Sign 4: "That's not how we do things here." There are policies, rules, guidelines, practices, and procedures that make sense and are in place for good reason. However, not all of them make sense all of the time. If something isn't producing the required or expected results, it's time to change the way that something is done. I don't mean simply changing for change's sake. I mean real change that improves outcomes and results based on logic and reason. That requires putting the rationalization aside.

Rationalization is lazy — the easy way out. Logic requires more effort. But the extra investment of identifying and eradicating rationalization allows a security organization to open doors that lead the way toward improvement. An improved security posture begins by opening our eyes to rationalization and putting an end to it with logic.

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Josh (Twitter: @ananalytical) is an experienced information security leader who works with enterprises to mature and improve their enterprise security programs.  Previously, Josh served as VP, CTO - Emerging Technologies at FireEye and as Chief Security Officer for ... View Full Bio
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User Rank: Strategist
8/7/2019 | 8:32:12 PM
Rationalization is lazy?
No, it isn't. If you are going to solve this issue the first requirement is to understand it. And... well... that's a lazy, overly simplistic view as well as incorrect. Human thought reflects our nature as rapid response probabilistic state prediction biologicals. That was a lot of words. However note that neither logic nor laziness was in there. Logic is something applied selectively, judiciously and sparingly. Now, while agree that laziness is the mother of invention, thoughts are fleshed out emotions just as emotions are primitive thoughts. Your choice is made early and emotionally. Rationalization is how you justify it variously. That my friends is hard work!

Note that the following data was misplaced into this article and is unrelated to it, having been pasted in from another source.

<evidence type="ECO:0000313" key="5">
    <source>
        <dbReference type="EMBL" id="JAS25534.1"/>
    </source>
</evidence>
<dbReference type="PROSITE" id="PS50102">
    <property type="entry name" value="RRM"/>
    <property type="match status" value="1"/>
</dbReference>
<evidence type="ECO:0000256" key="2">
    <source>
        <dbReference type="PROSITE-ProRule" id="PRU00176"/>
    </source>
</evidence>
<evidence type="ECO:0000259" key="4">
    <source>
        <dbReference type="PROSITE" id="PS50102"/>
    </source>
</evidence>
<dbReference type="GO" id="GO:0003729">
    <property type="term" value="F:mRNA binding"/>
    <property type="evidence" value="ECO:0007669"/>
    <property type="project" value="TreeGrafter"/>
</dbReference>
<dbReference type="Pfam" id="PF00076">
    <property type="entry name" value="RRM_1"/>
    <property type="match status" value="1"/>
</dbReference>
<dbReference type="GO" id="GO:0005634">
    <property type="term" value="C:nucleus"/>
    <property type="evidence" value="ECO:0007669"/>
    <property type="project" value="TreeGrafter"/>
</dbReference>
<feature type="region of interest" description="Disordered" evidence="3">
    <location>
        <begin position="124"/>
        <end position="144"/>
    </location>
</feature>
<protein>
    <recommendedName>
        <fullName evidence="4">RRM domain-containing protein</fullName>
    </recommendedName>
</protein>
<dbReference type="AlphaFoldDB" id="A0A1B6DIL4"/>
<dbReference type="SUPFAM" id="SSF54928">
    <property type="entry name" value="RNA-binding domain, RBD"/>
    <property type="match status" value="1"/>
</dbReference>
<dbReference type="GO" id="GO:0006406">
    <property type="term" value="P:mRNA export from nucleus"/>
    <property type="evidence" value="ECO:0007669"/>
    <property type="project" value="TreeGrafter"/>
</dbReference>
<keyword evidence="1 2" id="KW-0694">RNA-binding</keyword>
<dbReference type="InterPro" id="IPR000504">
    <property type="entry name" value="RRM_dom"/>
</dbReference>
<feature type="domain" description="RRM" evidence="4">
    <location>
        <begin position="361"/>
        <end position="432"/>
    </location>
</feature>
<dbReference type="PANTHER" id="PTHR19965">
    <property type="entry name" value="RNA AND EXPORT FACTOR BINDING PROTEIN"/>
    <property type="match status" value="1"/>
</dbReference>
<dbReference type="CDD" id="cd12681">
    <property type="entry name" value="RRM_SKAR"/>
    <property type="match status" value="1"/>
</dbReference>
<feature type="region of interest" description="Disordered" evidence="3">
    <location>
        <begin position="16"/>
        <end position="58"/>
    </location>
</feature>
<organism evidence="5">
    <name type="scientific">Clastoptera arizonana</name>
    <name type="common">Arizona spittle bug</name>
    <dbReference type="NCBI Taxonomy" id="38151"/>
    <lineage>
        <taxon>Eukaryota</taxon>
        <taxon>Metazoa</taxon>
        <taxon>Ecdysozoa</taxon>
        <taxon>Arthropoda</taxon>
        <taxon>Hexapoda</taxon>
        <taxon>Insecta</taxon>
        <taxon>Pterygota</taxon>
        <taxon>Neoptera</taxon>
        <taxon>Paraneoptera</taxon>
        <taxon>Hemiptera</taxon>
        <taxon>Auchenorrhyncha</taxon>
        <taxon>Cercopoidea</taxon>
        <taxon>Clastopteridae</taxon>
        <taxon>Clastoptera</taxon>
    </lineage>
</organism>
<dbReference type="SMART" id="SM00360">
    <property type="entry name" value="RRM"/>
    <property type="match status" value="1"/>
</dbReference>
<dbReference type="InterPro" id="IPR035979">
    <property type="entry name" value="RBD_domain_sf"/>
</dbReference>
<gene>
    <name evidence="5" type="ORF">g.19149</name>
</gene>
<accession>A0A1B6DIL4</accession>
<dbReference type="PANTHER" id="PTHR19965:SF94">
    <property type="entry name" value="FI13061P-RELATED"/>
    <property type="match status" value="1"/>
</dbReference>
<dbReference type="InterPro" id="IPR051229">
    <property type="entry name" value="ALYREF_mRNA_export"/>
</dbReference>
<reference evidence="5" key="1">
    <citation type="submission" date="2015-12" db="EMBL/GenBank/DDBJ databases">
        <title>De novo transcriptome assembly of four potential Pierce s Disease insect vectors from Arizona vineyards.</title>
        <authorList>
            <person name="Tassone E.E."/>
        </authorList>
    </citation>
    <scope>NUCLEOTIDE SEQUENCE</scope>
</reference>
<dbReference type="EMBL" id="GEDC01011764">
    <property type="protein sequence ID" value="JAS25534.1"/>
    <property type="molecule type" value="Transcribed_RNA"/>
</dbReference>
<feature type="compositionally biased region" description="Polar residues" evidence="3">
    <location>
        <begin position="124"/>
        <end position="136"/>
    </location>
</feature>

User Rank: Ninja
8/6/2019 | 3:47:04 PM
Wonderful commentary

I agree with the statements made, we need to look at security from a logic standpoint where we start looking at the attacks from a mathematical perspective. For example, most of the files that come across are associated with a hash and the locations on the filesystem are related to inodes and hashes. We need to start looking at the file as a number, baseline all the numbers on the filesystem. The files can be identified by the changes associated with specific system files (pgp, kernel, binaries), that information is then gathered by creating an index; from the index we should be able to identify the changes in files, directories and file-types based on the number associated with that specific file (MD5 or SHA256). There is only a finite number of files that are essential to the system's function, once we isolate the files, then we can start to create an algorithm to index files based on purpose and location (SELinux does something very similar - files, directories, filesystem, policies, characteristics).

This will help with the machine learning and identification process because we will be able to identify the change(s) easier than using existing methods.

Some companies are doing this (pattern matching), we just need to do this type of analyis at the atomic level (using inodes and hashes), by developing equations to identify changes based on patterns or relationships, we can create ML structures that look at the system as an algorithic pattern (data flows).

Just a thought.